With a view to dispelling that heavy bias of
familiarity and fatigue that over-exposure to any text can produce, I
strongly recommend the 2003 film, The Gospel of John, created
by a constituency of artists from Canada and the UK and narrated by
Christopher Plummer. In my opinion, it’s the only first-rate
movie that’s been made on the Jesus of the gospels. Not a word
has been added, subtracted, or changed from the Good News Bible
translation of the Gospel of John. The resulting film is three hours in
length, somewhat long to watch comfortably in one sitting. However,
if taken in bite-size portions the film’s impact may be considerably
greater. Here is the youtube link—there are a number of youtube versions
and it is not hard to find a new one if this one has been removed—along
with the locations of some of my favourite bits:
Jesus talks to the woman at the well — 25:40 minutes in
Jesus in the synagogue teaching on the Eucharist — 52:40 minutes in
An acrimonious verbal exchange — 1 hour 11:20 minutes in
Jesus heals a man born blind — 1 hour 16:20 minutes in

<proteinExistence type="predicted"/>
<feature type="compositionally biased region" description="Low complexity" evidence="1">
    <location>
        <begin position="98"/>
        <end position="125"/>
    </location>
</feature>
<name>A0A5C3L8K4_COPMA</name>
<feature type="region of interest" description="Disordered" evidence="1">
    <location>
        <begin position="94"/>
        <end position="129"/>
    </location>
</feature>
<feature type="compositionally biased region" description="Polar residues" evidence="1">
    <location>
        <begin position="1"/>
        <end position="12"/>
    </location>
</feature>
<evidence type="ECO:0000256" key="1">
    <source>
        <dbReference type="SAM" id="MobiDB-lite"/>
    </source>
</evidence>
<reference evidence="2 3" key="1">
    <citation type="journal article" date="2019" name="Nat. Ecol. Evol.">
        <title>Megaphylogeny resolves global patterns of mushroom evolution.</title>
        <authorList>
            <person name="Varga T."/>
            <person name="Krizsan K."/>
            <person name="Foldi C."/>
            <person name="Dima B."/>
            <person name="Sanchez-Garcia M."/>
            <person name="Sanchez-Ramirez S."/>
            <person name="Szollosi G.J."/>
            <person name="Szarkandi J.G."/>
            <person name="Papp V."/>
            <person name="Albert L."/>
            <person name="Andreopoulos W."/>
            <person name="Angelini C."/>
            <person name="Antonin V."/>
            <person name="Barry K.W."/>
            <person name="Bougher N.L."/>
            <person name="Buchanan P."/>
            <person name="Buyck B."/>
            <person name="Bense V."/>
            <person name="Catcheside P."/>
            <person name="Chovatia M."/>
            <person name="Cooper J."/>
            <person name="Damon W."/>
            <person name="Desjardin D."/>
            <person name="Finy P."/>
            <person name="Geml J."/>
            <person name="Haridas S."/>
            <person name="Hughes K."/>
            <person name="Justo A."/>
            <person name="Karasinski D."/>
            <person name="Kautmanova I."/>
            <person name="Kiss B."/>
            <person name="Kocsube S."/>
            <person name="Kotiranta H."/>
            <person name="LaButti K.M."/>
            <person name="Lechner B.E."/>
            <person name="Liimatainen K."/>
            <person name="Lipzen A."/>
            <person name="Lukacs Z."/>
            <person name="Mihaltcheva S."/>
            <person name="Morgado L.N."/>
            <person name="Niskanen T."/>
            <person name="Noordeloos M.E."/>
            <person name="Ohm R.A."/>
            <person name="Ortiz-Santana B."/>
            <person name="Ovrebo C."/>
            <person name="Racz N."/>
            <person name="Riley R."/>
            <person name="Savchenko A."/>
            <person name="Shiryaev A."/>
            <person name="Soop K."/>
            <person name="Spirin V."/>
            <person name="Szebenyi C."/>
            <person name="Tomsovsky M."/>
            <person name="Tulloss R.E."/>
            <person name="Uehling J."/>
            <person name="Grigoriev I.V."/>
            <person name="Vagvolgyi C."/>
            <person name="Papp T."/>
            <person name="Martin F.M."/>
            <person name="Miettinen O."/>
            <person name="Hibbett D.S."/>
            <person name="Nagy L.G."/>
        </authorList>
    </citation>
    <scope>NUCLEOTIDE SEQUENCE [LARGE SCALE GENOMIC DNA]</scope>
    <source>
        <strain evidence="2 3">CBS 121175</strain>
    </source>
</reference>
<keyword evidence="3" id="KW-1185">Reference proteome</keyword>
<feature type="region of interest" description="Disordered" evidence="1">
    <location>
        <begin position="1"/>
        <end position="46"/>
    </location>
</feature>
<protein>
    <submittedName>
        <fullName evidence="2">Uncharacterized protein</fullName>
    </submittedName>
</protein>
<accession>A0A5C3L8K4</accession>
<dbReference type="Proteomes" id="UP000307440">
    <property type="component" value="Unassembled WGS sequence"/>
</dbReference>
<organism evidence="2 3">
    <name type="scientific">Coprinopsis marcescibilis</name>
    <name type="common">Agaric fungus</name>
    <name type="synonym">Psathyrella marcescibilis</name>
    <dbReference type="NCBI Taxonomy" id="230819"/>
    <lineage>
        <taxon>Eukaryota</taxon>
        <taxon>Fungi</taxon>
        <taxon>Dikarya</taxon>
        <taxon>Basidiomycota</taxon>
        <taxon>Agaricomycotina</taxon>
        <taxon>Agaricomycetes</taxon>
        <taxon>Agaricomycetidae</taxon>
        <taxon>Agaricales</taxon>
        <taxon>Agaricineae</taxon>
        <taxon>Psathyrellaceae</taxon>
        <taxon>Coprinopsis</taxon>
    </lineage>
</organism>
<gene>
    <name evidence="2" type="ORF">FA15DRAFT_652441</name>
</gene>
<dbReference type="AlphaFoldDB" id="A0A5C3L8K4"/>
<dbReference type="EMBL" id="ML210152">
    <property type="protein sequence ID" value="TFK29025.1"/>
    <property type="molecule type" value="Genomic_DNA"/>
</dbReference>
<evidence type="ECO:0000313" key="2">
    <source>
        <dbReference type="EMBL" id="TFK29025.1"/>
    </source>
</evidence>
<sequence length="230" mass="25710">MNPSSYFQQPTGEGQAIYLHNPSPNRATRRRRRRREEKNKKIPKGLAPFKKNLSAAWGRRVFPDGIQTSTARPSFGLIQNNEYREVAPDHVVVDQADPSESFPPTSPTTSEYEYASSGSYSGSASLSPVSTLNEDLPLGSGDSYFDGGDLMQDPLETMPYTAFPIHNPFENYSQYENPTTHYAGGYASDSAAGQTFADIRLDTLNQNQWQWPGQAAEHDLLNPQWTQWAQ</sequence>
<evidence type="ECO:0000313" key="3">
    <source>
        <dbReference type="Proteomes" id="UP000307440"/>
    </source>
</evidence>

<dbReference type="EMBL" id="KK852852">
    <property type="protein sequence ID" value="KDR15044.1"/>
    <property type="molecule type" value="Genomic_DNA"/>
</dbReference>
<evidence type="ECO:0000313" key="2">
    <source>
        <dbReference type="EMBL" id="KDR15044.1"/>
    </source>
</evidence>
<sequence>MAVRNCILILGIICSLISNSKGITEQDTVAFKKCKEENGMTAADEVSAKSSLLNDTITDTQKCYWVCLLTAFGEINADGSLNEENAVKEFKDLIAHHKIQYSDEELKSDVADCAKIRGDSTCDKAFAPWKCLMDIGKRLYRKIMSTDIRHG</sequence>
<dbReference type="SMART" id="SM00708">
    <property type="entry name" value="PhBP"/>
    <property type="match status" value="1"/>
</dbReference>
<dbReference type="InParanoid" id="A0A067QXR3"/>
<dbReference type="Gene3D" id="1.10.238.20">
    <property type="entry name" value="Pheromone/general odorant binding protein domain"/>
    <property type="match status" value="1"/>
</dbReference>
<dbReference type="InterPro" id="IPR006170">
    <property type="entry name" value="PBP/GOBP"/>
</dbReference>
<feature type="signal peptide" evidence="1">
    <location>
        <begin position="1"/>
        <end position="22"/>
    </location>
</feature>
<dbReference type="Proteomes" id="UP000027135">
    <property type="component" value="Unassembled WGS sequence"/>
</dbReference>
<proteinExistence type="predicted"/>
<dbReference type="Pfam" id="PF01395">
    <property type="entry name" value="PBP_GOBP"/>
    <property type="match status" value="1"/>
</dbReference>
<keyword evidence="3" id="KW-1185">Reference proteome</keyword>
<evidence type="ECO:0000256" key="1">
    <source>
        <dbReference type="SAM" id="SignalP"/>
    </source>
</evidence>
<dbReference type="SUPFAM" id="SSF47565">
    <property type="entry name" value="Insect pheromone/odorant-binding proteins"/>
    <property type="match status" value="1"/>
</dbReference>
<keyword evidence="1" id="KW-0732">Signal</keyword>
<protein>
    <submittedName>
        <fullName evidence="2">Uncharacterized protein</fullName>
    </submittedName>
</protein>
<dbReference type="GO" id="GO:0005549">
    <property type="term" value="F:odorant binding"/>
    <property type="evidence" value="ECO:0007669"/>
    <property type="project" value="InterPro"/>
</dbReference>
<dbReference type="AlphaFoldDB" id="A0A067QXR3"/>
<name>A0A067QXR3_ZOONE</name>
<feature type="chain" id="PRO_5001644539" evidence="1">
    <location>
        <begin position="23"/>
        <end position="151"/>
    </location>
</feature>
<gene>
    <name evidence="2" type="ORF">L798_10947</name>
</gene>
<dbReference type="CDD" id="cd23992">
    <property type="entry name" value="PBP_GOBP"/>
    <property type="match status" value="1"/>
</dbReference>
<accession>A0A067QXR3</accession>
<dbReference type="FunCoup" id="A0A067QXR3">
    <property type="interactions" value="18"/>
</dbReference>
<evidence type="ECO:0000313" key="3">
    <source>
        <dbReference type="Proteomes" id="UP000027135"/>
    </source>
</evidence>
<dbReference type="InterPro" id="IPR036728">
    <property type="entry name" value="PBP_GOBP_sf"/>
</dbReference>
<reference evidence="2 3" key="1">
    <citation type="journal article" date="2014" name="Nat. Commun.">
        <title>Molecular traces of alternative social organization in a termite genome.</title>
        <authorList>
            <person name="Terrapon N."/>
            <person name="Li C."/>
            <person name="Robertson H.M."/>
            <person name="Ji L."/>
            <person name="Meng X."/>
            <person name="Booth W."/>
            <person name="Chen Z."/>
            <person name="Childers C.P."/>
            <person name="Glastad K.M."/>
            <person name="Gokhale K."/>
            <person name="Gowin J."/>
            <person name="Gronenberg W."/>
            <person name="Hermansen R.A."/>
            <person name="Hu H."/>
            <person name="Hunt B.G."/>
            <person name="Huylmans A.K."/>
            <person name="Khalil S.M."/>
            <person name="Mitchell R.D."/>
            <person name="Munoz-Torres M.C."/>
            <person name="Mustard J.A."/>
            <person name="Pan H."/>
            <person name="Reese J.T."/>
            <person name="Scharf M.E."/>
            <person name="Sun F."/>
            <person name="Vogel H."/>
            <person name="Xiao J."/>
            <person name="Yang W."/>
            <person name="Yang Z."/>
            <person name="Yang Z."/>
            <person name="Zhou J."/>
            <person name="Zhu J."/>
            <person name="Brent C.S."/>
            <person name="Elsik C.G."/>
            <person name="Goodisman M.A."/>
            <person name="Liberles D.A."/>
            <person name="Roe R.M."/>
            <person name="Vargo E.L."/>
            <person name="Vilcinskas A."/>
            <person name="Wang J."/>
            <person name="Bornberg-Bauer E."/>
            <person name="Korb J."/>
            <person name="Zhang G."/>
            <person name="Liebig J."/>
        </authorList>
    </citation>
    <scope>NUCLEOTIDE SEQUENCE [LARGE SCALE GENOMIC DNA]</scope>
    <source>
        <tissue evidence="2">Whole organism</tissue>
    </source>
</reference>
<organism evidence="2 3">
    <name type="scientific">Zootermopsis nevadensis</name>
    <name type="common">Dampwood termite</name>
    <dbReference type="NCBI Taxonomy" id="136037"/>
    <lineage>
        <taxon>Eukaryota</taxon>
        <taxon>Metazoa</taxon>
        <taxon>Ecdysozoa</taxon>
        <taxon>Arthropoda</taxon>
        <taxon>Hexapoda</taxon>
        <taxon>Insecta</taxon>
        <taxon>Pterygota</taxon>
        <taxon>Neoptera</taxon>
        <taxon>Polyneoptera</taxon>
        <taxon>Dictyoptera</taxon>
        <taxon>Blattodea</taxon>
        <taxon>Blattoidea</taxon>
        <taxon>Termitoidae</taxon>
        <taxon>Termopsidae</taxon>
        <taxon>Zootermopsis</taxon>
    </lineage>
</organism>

Jesus raises Lazarus — 1 hour 30:25 minutes in
Jesus’s last appearance (final scene) — 2 hours 47:40 minutes in
Note that these time locations may vary slightly with new youtube links.
The Gospel of John (2003 Film — GNB)
In January 1978 Alec McCowen devised and directed his own solo performance of the complete text of the St. Mark’s Gospel, for which he received worldwide acclaim. The youtube for the first of eleven parts (A through K) of this performance can be found below.
St Mark’s Gospel (one man show — KJV)
St Matthew’s Gospel (a reading — NASB)
St Luke’s Gospel (a reading by Johnny Cash — NKJV)
The Acts of the Apostles (a reading — NASB)
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